Court nixes Tangipahoa’s request for delay in voucher case

The 5th U.S. Circuit Court of Appeals on Tuesday denied the Tangipahoa Parish School Board’s request for a delay in an appellate case challenging the state’s voucher program.

The School Board’s request, filed Tuesday, sought to delay the appeals case pending the outcome of a related state court proceeding at the Louisiana Supreme Court.

The School Board said the issues it has raised about the voucher program would be moot if the state Supreme Court upholds a 19th Judicial District Court ruling that the program unconstitutionally diverts Minimum Foundation Program funds from the state’s public schools.

The board requested that its April 15 deadline for filing a brief in the federal appellate case be pushed back to 10 days following the state Supreme Court’s ruling. However, the 5th Circuit denied that request, saying the School Board must stick to the briefing schedule.

A similar motion to stay, filed Thursday at the federal district court level, has not yet been ruled on by U.S. District Judge Ivan L.R. Lemelle, who oversees the 47-year-old desegregation case in which the state law challenge was filed.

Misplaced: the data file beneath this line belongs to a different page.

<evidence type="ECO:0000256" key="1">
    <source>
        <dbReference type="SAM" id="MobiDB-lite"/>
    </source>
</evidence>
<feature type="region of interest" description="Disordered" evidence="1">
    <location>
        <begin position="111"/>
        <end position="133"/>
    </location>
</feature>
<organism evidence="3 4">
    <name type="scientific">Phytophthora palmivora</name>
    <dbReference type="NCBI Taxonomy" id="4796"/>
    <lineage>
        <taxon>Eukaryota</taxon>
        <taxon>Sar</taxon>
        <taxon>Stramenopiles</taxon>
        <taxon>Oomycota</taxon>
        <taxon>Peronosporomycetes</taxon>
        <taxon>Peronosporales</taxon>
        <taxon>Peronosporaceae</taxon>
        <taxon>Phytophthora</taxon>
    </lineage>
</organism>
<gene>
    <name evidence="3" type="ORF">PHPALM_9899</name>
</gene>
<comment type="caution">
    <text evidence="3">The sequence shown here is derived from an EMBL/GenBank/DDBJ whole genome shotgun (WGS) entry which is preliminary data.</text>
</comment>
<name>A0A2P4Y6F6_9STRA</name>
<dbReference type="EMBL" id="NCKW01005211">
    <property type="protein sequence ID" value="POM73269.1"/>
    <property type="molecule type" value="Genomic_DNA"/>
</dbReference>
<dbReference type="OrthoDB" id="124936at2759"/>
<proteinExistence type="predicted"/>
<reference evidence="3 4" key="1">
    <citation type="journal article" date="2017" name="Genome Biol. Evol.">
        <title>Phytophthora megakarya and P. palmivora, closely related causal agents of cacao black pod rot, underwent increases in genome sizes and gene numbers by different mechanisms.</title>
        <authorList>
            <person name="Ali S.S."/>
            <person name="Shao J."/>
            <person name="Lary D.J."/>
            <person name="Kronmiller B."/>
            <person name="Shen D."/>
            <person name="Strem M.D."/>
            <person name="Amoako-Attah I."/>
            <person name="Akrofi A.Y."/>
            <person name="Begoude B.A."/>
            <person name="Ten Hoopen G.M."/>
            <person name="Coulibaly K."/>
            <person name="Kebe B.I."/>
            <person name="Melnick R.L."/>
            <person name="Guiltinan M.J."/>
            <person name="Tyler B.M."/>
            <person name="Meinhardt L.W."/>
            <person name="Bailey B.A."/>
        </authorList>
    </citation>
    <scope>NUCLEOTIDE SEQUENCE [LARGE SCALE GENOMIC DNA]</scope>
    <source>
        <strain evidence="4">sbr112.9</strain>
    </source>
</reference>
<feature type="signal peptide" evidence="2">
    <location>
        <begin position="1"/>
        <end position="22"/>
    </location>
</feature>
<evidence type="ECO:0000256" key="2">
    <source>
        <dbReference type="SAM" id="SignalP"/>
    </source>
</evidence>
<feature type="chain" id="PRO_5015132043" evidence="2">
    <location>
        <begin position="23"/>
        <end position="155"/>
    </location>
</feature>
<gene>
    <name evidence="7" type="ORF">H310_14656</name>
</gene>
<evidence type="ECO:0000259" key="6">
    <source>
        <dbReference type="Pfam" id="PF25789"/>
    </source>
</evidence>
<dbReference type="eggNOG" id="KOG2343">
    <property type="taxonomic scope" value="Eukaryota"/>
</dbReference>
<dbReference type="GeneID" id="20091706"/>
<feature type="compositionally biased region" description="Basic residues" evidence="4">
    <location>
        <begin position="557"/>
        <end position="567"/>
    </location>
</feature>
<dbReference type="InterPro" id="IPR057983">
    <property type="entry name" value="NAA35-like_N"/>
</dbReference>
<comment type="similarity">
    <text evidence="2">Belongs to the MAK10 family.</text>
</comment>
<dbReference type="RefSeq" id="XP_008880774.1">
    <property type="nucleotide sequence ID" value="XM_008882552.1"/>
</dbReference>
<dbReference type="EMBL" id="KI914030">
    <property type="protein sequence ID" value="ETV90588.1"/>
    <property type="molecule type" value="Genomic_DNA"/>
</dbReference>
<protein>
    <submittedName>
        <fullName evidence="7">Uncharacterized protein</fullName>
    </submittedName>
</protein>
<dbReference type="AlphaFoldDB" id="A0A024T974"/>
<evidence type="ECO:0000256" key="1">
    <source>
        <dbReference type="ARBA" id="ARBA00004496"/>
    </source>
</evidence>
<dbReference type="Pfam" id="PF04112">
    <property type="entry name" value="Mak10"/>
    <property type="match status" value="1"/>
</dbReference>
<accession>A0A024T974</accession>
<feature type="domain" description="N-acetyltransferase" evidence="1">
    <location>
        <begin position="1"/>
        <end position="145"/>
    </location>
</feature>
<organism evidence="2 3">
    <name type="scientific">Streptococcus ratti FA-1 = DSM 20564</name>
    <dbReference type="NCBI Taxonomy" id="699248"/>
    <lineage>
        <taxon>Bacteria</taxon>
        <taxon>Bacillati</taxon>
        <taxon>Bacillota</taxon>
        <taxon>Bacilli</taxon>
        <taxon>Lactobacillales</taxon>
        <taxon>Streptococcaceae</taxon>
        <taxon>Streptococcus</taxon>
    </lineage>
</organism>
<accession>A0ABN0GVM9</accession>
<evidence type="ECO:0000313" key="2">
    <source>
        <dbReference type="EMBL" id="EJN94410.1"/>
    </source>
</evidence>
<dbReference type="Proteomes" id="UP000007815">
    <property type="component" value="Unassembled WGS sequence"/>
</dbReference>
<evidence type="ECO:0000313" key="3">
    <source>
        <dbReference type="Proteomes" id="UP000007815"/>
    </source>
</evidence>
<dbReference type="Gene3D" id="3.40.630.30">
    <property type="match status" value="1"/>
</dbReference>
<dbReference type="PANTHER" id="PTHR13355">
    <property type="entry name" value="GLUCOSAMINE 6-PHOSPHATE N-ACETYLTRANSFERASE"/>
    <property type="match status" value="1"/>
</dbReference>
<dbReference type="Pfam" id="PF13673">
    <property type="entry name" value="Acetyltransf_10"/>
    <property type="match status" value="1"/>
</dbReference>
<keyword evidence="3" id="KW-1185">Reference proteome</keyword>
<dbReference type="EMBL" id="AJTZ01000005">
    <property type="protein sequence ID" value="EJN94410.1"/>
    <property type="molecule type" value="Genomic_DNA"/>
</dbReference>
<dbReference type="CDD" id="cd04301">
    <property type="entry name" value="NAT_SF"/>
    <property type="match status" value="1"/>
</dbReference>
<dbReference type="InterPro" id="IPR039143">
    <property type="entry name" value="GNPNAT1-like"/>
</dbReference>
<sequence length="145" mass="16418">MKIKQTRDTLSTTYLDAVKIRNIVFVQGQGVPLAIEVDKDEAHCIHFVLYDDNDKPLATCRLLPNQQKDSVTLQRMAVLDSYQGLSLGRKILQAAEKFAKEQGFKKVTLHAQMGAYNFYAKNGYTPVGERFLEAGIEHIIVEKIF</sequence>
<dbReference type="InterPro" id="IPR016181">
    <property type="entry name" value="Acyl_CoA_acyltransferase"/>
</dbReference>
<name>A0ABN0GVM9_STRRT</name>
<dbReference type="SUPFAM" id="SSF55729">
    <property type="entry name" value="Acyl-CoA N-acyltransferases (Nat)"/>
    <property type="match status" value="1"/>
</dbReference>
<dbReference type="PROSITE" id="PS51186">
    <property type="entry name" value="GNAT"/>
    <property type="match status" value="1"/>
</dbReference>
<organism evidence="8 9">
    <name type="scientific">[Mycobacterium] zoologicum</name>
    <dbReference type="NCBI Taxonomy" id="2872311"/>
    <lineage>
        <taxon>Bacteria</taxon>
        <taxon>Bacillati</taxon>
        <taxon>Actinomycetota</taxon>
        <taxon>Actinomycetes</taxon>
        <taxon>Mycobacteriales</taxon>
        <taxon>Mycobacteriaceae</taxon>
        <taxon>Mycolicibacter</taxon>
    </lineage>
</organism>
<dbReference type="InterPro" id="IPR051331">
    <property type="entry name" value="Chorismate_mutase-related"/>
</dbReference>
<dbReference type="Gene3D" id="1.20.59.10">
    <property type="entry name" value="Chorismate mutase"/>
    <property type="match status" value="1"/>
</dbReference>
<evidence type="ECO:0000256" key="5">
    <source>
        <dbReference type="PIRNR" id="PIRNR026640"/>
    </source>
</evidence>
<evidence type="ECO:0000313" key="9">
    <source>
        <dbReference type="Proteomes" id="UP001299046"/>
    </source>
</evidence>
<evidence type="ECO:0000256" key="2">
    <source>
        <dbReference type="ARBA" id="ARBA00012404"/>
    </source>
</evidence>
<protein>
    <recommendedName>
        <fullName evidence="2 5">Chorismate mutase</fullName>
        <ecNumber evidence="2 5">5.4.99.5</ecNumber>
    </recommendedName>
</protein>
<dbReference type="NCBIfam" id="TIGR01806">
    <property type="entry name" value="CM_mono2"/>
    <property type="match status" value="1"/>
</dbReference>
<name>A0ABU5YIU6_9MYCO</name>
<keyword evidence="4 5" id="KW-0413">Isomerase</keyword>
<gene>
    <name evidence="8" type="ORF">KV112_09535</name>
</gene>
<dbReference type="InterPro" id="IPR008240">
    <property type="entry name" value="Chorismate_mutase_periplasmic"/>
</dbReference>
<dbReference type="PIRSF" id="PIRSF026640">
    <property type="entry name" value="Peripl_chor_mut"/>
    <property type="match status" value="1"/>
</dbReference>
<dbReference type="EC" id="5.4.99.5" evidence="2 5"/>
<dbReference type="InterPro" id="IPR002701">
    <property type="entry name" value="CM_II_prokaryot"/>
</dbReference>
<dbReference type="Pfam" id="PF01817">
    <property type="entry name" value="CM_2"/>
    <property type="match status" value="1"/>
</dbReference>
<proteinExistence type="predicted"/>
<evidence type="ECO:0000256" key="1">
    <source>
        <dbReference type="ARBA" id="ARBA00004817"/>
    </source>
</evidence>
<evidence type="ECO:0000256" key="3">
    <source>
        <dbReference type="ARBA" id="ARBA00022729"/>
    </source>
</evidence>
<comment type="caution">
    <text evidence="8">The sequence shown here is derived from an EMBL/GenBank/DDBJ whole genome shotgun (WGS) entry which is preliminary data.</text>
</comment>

The School Board requested an injunction in September against the state voucher program, embodied in Act 2, arguing that it deprived the district of funding needed to carry out its court-ordered desegregation plan.

Plaintiffs in the desegregation case agreed, adding that the program also encouraged “white flight” from public schools and disrupted the student population projections on which the plan was based.

The plaintiffs’ attorneys also argued that the teacher evaluation laws within Act 1 failed to take into account court orders regarding the recruitment and retention of black teachers in Tangipahoa Parish.

Following oral arguments in November, Judge Lemelle agreed and granted a preliminary injunction against implementation of both acts within Tangipahoa Parish.

The state Department of Education appealed that ruling to the 5th Circuit, arguing that the federal District Court had no right to intervene in state decision-making due to state sovereignty guaranteed under the 11th Amendment to the U.S. Constitution.

The state also argued that the court should have refrained from ruling, pending the outcome of a state court challenge to the voucher program.